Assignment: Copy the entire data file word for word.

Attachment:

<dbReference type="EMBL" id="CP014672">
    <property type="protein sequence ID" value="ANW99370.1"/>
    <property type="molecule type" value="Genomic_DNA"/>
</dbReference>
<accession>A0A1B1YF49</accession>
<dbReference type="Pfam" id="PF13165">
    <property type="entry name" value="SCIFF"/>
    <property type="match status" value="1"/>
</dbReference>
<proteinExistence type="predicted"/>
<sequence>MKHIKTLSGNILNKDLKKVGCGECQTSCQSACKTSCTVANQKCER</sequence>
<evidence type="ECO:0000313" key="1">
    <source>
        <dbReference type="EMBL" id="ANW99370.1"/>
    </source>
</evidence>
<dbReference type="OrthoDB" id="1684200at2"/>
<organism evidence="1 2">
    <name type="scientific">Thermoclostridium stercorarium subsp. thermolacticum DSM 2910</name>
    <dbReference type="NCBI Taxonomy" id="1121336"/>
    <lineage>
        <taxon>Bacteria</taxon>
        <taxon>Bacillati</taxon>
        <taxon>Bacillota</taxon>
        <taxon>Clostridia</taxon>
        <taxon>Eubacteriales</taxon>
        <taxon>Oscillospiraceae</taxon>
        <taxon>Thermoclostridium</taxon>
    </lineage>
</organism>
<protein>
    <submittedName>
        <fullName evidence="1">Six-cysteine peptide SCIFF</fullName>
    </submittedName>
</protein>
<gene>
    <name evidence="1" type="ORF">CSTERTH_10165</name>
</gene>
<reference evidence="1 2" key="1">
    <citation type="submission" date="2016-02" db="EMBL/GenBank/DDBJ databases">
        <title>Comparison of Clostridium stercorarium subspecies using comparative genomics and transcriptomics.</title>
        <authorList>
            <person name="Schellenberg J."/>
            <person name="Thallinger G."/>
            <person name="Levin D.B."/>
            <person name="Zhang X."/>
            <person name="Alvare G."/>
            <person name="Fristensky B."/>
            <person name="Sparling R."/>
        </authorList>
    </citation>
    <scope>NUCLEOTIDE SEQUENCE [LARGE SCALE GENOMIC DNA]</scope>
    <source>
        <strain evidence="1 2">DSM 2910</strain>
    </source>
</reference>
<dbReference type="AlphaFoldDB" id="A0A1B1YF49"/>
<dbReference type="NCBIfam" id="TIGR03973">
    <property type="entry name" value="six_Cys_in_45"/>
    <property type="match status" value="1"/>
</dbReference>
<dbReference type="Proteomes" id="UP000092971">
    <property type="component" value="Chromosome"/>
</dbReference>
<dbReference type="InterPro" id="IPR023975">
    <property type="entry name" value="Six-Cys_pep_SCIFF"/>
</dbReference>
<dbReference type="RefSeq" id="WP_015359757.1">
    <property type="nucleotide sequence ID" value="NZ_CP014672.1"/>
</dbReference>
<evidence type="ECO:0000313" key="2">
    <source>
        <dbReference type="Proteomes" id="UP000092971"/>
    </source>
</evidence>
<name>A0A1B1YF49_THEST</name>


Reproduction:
<dbReference type="EMBL" id="CP014672">
    <property type="protein sequence ID" value="ANW99370.1"/>
    <property type="molecule type" value="Genomic_DNA"/>
</dbReference>
<accession>A0A1B1YF49</accession>
<dbReference type="Pfam" id="PF13165">
    <property type="entry name" value="SCIFF"/>
    <property type="match status" value="1"/>
</dbReference>
<proteinExistence type="predicted"/>
<sequence>MKHIKTLSGNILNKDLKKVGCGECQTSCQSACKTSCTVANQKCER</sequence>
<evidence type="ECO:0000313" key="1">
    <source>
        <dbReference type="EMBL" id="ANW99370.1"/>
    </source>
</evidence>
<dbReference type="OrthoDB" id="1684200at2"/>
<organism evidence="1 2">
    <name type="scientific">Thermoclostridium stercorarium subsp. thermolacticum DSM 2910</name>
    <dbReference type="NCBI Taxonomy" id="1121336"/>
    <lineage>
        <taxon>Bacteria</taxon>
        <taxon>Bacillati</taxon>
        <taxon>Bacillota</taxon>
        <taxon>Clostridia</taxon>
        <taxon>Eubacteriales</taxon>
        <taxon>Oscillospiraceae</taxon>
        <taxon>Thermoclostridium</taxon>
    </lineage>
</organism>
<protein>
    <submittedName>
        <fullName evidence="1">Six-cysteine peptide SCIFF</fullName>
    </submittedName>
</protein>
<gene>
    <name evidence="1" type="ORF">CSTERTH_10165</name>
</gene>
<reference evidence="1 2" key="1">
    <citation type="submission" date="2016-02" db="EMBL/GenBank/DDBJ databases">
        <title>Comparison of Clostridium stercorarium subspecies using comparative genomics and transcriptomics.</title>
        <authorList>
            <person name="Schellenberg J."/>
            <person name="Thallinger G."/>
            <person name="Levin D.B."/>
            <person name="Zhang X."/>
            <person name="Alvare G."/>
            <person name="Fristensky B."/>
            <person name="Sparling R."/>
        </authorList>
    </citation>
    <scope>NUCLEOTIDE SEQUENCE [LARGE SCALE GENOMIC DNA]</scope>
    <source>
        <strain evidence="1 2">DSM 2910</strain>
    </source>
</reference>
<dbReference type="AlphaFoldDB" id="A0A1B1YF49"/>
<dbReference type="NCBIfam" id="TIGR03973">
    <property type="entry name" value="six_Cys_in_45"/>
    <property type="match status" value="1"/>
</dbReference>
<dbReference type="Proteomes" id="UP000092971">
    <property type="component" value="Chromosome"/>
</dbReference>
<dbReference type="InterPro" id="IPR023975">
    <property type="entry name" value="Six-Cys_pep_SCIFF"/>
</dbReference>
<dbReference type="RefSeq" id="WP_015359757.1">
    <property type="nucleotide sequence ID" value="NZ_CP014672.1"/>
</dbReference>
<evidence type="ECO:0000313" key="2">
    <source>
        <dbReference type="Proteomes" id="UP000092971"/>
    </source>
</evidence>
<name>A0A1B1YF49_THEST</name>